Displaying items by tag: slavophilia
Dominating Eastern and East-Central Europe from the second half of the first millennium AD onwards, the Slavs in the course of their long history have several times tried to (partially) form political and/or cultural unities. Especially during the nineteenth century (the age of Romanticism and national ‘revivals’) the ethnic characteristic of ‘being a Slav’ was put forward, both sincerely and rhetorically, as the main principle for movements such as Central/Eastern Europe-wide Pan-Slavism and Russian Slavophilia.
А brilliant journalist, pan-Slavist and conservative, a champion of Slavic unity and a popularizer of the Russian language in Serbia.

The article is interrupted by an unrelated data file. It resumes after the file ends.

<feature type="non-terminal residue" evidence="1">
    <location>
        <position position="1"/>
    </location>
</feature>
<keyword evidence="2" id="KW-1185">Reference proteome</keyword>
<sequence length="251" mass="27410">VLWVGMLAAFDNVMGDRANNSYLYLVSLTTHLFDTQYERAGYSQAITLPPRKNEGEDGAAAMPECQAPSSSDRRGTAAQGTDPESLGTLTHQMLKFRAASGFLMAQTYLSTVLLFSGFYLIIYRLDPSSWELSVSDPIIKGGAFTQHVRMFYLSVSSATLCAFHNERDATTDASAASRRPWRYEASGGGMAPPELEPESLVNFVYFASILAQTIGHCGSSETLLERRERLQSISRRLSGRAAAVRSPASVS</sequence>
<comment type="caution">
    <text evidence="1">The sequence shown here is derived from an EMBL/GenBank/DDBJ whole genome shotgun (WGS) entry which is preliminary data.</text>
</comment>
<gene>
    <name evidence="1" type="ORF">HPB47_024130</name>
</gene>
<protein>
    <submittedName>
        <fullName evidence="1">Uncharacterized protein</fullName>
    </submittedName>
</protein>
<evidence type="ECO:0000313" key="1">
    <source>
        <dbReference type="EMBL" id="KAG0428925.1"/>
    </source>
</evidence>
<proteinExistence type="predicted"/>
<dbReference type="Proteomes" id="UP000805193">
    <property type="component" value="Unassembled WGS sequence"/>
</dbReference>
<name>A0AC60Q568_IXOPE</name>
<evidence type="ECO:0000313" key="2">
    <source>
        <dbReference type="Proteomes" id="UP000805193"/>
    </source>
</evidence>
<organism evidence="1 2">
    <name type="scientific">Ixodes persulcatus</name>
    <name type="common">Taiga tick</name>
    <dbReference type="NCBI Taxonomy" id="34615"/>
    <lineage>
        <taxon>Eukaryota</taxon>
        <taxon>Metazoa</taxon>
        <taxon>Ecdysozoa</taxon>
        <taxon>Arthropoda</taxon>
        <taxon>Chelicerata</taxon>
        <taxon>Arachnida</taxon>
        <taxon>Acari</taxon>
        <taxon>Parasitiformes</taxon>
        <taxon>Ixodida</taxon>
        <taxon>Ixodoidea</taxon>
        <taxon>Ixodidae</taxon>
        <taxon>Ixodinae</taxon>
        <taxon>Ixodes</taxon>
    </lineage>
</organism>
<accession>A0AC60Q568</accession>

During the 1920s and 1930s, Bulgaria proved to be among the most attractive and appropriate focal points of Russian emigrants, where through the local Russian emigrant periodicals and book publishing they revived older trends of Russian public thought, gave birth to new ones or introduced foreign ones.
The prevailing part of the Russian immigrant intelligentsia in Bulgaria in the 1920s and 1930s was characterized by their strongly expressed Slavophile spirit, the increased concern for the fate of the Slavic idea, and a distinctive Slavic consciousness.